He also testified that he then was, and for many years had been, engaged in the business of buying and selling wool all over the country, and had employed Toland as his agent in that business, and early in June, 1887, sent him out to Kansas and Colorado with instructions to buy 50,000 pounds, and then to await orders from him before buying more; that, before June 12th, Toland bought 50,000 pounds, and then stopped buying, and that he had sent many telegraphic messages to Toland during that month and previously, using the same code.
The defendant's agent at Philadelphia, called as a witness for the plaintiff, testified that he sent this message for the plaintiff, and knew that he was a dealer in wool and that Toland was with him, but in what capacity he did not know;
that he had frequently sent messages for him, and considered him one of his best customers during the wool season; that telegraphic messages by the present system were sent and received by sound, and were all dots and dashes; that "b" was a dash and three dots, and "y" was two dots, a space, and then two dots, and that the difference between "a" and "u" was one dot, "a" being a dot and a dash, "u" two dots and a dash, and the pause upon the last touch of the "u;" that an experienced telegraph operator, if the words were properly rapped out and he was paying proper attention, could not well mistake the one for the other, but might be misled if he was not careful, and that it was very likely that another dot could be put in if there was any interruption in the wire. He further testified that there was a great difference between the words "despot" and "destroy" in telegraphic symbols, and that the letter "s" was made by three dots, so that if an operator received the word "purchases" over the wires, and wrote down "purchase," he omitted three dots from the end of the word.
The plaintiff introduced depositions, taken in September, 1888, of one Stevens and one Smith, who were respectively telegraph operators of the defendant at Brookville and at Ellis, in the State of Kansas, on June 16, 1887.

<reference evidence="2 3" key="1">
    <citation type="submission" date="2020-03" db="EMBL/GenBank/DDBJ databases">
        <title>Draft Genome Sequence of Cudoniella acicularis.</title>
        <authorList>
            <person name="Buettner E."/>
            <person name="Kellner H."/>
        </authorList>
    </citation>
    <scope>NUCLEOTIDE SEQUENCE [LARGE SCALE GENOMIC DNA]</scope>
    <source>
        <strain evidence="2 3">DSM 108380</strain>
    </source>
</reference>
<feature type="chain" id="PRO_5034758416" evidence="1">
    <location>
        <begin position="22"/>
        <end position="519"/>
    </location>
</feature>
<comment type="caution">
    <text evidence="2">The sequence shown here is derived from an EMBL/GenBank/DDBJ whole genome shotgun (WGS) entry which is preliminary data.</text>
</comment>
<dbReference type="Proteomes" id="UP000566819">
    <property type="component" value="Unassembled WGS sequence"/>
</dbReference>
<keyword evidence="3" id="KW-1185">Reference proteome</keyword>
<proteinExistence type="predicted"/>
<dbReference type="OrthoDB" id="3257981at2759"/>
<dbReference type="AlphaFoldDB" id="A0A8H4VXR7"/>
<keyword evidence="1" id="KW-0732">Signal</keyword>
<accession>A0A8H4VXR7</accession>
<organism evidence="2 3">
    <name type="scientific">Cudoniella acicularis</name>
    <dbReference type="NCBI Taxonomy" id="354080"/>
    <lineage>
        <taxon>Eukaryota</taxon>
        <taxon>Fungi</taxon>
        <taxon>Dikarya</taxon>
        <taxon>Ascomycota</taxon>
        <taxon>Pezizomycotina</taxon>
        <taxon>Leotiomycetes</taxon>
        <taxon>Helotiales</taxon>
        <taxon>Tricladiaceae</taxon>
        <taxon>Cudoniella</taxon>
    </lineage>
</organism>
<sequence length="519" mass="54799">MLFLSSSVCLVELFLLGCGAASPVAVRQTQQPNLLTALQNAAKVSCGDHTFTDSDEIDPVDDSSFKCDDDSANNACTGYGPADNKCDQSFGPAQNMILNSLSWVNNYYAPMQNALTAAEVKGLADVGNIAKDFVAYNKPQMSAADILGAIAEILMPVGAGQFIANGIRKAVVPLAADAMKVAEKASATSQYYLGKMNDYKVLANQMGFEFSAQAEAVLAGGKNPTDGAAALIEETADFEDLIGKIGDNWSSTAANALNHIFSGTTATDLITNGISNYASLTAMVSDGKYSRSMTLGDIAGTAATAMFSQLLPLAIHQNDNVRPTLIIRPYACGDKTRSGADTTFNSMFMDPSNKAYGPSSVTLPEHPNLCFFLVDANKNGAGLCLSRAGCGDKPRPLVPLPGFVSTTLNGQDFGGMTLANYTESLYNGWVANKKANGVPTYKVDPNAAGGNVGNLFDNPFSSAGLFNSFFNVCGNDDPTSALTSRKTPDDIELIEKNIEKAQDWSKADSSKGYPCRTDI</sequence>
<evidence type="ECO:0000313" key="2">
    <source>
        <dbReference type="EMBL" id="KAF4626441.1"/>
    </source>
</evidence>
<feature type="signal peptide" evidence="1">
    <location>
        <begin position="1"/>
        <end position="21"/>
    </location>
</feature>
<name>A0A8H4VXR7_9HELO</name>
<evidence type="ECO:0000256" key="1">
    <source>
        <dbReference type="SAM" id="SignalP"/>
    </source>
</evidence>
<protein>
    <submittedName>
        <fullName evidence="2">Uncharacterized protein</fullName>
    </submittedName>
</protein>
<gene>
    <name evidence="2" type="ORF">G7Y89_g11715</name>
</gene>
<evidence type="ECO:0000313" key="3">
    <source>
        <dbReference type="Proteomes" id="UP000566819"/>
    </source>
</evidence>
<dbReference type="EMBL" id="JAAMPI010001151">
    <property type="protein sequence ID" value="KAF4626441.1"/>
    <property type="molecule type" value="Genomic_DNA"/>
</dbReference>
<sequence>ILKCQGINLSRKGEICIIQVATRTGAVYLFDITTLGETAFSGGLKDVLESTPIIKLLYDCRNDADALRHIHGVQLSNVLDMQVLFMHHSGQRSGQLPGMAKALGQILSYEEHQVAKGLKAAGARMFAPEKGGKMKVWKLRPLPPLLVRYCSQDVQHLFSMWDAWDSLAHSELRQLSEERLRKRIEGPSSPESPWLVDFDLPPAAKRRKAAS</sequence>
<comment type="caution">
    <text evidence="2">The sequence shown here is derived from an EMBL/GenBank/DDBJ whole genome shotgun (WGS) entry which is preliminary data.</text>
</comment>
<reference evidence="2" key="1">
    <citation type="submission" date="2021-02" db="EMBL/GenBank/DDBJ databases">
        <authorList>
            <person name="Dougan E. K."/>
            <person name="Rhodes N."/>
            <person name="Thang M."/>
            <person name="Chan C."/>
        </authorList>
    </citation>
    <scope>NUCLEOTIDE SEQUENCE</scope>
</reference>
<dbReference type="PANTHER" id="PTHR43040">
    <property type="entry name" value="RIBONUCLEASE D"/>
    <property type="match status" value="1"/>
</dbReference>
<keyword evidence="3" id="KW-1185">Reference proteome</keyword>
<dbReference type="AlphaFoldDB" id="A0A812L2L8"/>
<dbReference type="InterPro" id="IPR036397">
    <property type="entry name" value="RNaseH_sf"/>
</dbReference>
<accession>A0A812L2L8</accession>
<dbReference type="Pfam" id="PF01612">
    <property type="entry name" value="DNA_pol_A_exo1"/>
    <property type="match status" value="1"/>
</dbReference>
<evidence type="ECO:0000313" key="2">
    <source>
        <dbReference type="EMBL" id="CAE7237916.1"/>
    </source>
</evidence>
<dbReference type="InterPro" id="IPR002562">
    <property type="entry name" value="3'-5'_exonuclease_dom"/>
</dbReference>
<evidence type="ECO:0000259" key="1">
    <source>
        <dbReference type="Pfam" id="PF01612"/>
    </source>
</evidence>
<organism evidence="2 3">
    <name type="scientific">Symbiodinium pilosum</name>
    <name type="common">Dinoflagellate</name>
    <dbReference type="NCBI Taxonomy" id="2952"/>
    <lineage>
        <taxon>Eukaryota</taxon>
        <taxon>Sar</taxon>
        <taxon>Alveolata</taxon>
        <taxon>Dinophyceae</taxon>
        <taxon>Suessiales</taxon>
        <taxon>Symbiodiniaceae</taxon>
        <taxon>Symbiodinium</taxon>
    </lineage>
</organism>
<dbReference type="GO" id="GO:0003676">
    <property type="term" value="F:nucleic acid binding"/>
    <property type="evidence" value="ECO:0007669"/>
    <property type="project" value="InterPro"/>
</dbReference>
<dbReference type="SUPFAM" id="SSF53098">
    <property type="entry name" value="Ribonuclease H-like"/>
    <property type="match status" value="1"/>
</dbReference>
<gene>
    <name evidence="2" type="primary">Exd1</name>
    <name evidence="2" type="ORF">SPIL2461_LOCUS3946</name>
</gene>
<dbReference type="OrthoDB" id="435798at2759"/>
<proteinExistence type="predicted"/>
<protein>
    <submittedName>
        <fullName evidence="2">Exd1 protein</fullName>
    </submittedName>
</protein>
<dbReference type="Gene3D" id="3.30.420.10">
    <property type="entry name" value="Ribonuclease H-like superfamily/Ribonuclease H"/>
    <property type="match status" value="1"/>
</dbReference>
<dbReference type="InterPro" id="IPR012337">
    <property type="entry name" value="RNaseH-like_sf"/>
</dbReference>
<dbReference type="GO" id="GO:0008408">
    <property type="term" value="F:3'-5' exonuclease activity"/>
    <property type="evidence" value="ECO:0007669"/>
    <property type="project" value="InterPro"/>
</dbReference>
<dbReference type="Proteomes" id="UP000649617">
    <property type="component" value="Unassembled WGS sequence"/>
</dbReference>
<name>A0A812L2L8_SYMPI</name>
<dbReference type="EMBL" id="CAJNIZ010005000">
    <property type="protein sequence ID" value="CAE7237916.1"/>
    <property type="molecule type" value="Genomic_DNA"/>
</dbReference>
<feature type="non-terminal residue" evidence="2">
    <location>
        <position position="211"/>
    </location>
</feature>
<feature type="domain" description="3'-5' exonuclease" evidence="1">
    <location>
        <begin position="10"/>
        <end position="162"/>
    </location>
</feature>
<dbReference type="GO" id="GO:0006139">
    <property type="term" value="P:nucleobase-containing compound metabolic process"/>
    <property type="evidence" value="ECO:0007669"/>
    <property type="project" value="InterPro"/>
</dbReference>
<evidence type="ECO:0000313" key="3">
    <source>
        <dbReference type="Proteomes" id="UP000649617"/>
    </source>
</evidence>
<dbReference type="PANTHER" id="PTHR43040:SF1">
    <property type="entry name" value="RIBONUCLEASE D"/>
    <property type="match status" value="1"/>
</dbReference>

Stevens testified that Brookville was a relay station of the company at which messages from the east were repeated westward; that on that day one Tindall, his fellow operator in the Brookville office, handed him a copy in Tindall's handwriting of the message in question (an impression copy of which he identified and annexed to his deposition), containing the words "despot" and "bay," and he immediately transmitted it, word for word, to Ellis; that the equipment of the office at Brookville was in every respect good and sufficient, and that he had no recollection of the wires between it and Ellis having been in other than good condition on that day.
Smith testified that on that day he received the message at Ellis from Brookville, and immediately wrote it down, word for word, just as received (and identified and annexed to his deposition an impression copy of what he then wrote down),
containing the words "destroy" and "buy," and transmitted it, exactly as he received it, to Waukeney, to which Toland had directed any messages for him to be forwarded, and that the office at Ellis was well and sufficiently equipped for its work, but he could not recall what was the condition of the wires between it and Brookville.
The plaintiff also introduced evidence tending to show that June 16, 1887, was a bright and beautiful day at Ellis and Waukeney; that Toland, upon receiving the message at Waukeney, made purchases of about 300,000 pounds of wool, and that the plaintiff, in settling with the sellers thereof, suffered a loss of upward of $20,000.
The circuit court, following White v. Western Union Tel. Co., 14 F. 710, and Jones v. Western Union Tel. Co., 18 F. 717, ruled that there was no evidence of gross negligence on the part of the defendant and that, as the message had not been repeated, the plaintiff, by the terms printed upon the back of the message and referred to above his signature on its face, could not recover more than the sum of $1.15, which he had paid for sending it. The plaintiff not claiming that sum, the court directed a verdict for the defendant and rendered judgment thereon. The plaintiff tendered a bill of exceptions, and sued out this writ of error.